Lead, Follow, or Get Out of the Way – Workplace Methodology
Workplace Methodology and Proper Implementation
Ever heard the phrase “lead, follow, or get out of the way”? If not in those exact words, anyone who has spent some time in the business world, especially in any hyper-efficient subniche, is probably familiar with the sentiment. Of course, being familiar with something doesn’t necessarily mean you understand it.
LinkedIn user Al Bagocious wanted to better understand the proper implementation of this particular axiom, and specifically asked about how to get people you work with to buy into the idea and to avoid offending anyone or coming off as overly brash.
Of all the complex topics we’ve tackled and dissected here, I wouldn’t expect a look at the particulars of such a general or overarching idea to generate so much interest, but after reading tens of other posts by users eager to share their opinions, I’m convinced there might be more to it. The more I read, the more intrigued I became, and the more convinced I was that there was something there worth talking about.
In this blog post, we’ll explore a few different ways of looking at the lead/follow/get out of the way mindset and how it fits in realistically with your business. Even more importantly, I’ll offer up some thoughts on how you can get people on board with the idea and present it in a favorable, non-abrasive manner.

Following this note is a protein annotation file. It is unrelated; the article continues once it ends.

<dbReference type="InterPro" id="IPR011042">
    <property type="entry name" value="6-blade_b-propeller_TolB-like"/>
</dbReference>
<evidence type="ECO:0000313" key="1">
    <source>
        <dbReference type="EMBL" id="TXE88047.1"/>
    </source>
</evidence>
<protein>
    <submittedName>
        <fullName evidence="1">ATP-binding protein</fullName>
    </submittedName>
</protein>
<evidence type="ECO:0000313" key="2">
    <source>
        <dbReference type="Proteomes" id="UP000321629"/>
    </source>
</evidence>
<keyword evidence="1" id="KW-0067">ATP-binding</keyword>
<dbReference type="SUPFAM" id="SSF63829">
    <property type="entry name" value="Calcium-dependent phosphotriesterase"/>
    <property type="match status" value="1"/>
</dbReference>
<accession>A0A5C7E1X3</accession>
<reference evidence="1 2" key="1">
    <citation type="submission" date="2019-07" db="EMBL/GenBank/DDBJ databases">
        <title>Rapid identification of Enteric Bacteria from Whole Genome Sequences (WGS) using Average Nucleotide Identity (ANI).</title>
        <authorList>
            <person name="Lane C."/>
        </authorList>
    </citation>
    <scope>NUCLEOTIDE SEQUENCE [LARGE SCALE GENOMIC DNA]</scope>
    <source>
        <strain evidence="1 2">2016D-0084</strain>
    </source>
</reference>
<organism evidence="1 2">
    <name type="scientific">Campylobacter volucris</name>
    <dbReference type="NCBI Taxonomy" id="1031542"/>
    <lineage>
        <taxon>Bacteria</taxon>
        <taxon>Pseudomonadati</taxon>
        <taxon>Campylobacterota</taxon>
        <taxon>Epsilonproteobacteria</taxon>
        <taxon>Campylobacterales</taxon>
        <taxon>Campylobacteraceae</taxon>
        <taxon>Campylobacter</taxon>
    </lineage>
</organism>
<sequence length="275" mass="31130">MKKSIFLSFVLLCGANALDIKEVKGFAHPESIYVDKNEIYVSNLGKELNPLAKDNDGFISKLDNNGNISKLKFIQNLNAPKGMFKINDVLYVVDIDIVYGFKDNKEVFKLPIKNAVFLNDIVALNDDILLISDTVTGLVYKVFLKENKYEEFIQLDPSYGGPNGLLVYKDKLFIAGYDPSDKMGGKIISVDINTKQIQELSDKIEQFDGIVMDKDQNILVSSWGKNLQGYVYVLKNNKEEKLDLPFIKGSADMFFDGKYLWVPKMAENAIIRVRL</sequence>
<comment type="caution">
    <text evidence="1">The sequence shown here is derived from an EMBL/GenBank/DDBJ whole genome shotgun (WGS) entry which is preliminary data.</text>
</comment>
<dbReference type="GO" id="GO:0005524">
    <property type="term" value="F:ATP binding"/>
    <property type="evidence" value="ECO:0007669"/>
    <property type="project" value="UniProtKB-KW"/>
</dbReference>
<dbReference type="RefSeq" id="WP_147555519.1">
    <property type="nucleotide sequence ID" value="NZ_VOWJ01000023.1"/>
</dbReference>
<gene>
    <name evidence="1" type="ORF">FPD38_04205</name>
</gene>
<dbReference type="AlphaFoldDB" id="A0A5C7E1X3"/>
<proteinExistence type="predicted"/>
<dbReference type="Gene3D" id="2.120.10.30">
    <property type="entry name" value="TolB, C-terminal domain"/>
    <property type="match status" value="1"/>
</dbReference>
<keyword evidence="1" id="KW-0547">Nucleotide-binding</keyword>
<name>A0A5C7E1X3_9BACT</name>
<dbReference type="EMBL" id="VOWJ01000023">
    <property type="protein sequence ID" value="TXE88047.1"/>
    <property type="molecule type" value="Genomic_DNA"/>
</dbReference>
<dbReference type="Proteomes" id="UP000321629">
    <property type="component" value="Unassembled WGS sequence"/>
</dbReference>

One of the biggest divides in both understanding and in perception of this attitude has to do with how we interpret the last phrase: “or get out of the way.”
Traditionally, this has been seen to mean something along the lines of “you’ll be fired if you don’t get on board real quick with what we’re doing” or the (only slightly) lighter “if you don’t have something to contribute we don’t need you around.” How could anyone not feel threatened by that, right?!
These strong wordings seem a lot more like warnings than leadership or business methodologies, don’t they? Perhaps they can be both, but it’s easy to see how embodying this attitude might come off as harsh and not be the most tactful way to start off employee dialogue.
On the other hand, a LinkedIn poster, Ned Gavel, says that he interprets getting out of the way to mean that if you aren’t part of a main task force, then you should be contributing to some peripheral activity. In this way, we’re more looking at something along the lines of “lead, follow, or find a way to help.”
I much prefer the latter because it highlights a constructive attitude that hints at the very real need for everyone to find a way to help, rather than just threatening those who don’t. It’s a subtle difference, as are most of the things we’ll be talking about here, but words definitely have power, and being smart about how you use them can make your life a whole lot easier (and not just at work!).
With all of that said, sure, you’re going to run into some stubborn workers over the years who may need a sterner tone or the threat of getting the boot to get their butts in gear, but you should be playing the odds; if you’re hiring more of those types of people in the first place, you may have other problems that need to be addressed before you ever get around to actual leadership methodology.
Advertising executives have known for decades, going on centuries now, that using certain words to frame a proposition gives you control, either overt or subtle, over message perception and effectiveness; in these ways, you can also control audience response to an extent.